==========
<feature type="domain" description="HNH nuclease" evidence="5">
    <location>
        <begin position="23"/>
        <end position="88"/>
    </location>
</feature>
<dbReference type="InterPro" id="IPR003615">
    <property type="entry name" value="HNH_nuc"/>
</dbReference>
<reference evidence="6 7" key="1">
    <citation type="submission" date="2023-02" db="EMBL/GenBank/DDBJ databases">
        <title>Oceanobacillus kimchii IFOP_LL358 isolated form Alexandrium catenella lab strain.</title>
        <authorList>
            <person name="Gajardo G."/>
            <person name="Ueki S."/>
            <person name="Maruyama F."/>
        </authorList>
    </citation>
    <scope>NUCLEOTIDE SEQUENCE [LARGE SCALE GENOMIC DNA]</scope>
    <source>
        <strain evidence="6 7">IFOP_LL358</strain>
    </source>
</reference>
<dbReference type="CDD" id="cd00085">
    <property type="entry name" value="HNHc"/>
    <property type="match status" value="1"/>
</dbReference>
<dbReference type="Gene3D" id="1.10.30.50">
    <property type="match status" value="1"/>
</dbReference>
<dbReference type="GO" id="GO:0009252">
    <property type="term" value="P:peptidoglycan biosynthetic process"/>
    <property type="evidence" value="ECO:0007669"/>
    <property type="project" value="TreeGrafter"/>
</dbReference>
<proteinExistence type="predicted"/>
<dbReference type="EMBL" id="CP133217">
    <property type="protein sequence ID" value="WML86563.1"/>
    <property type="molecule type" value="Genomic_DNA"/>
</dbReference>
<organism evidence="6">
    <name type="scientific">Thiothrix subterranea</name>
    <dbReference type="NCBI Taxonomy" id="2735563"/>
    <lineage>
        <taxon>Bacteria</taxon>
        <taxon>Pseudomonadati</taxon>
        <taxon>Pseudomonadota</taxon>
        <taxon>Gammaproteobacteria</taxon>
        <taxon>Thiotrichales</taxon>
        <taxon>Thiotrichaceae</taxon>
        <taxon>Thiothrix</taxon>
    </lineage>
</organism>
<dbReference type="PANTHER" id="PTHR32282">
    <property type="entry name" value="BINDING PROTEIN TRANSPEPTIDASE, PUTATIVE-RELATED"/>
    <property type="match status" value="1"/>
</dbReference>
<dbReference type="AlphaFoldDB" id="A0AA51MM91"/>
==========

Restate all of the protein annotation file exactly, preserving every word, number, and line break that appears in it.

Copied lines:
<feature type="domain" description="HNH nuclease" evidence="5">
    <location>
        <begin position="23"/>
        <end position="88"/>
    </location>
</feature>
<dbReference type="InterPro" id="IPR003615">
    <property type="entry name" value="HNH_nuc"/>
</dbReference>
<reference evidence="6 7" key="1">
    <citation type="submission" date="2023-02" db="EMBL/GenBank/DDBJ databases">
        <title>Oceanobacillus kimchii IFOP_LL358 isolated form Alexandrium catenella lab strain.</title>
        <authorList>
            <person name="Gajardo G."/>
            <person name="Ueki S."/>
            <person name="Maruyama F."/>
        </authorList>
    </citation>
    <scope>NUCLEOTIDE SEQUENCE [LARGE SCALE GENOMIC DNA]</scope>
    <source>
        <strain evidence="6 7">IFOP_LL358</strain>
    </source>
</reference>
<dbReference type="CDD" id="cd00085">
    <property type="entry name" value="HNHc"/>
    <property type="match status" value="1"/>
</dbReference>
<dbReference type="Gene3D" id="1.10.30.50">
    <property type="match status" value="1"/>
</dbReference>
<dbReference type="GO" id="GO:0009252">
    <property type="term" value="P:peptidoglycan biosynthetic process"/>
    <property type="evidence" value="ECO:0007669"/>
    <property type="project" value="TreeGrafter"/>
</dbReference>
<proteinExistence type="predicted"/>
<dbReference type="EMBL" id="CP133217">
    <property type="protein sequence ID" value="WML86563.1"/>
    <property type="molecule type" value="Genomic_DNA"/>
</dbReference>
<organism evidence="6">
    <name type="scientific">Thiothrix subterranea</name>
    <dbReference type="NCBI Taxonomy" id="2735563"/>
    <lineage>
        <taxon>Bacteria</taxon>
        <taxon>Pseudomonadati</taxon>
        <taxon>Pseudomonadota</taxon>
        <taxon>Gammaproteobacteria</taxon>
        <taxon>Thiotrichales</taxon>
        <taxon>Thiotrichaceae</taxon>
        <taxon>Thiothrix</taxon>
    </lineage>
</organism>
<dbReference type="PANTHER" id="PTHR32282">
    <property type="entry name" value="BINDING PROTEIN TRANSPEPTIDASE, PUTATIVE-RELATED"/>
    <property type="match status" value="1"/>
</dbReference>
<dbReference type="AlphaFoldDB" id="A0AA51MM91"/>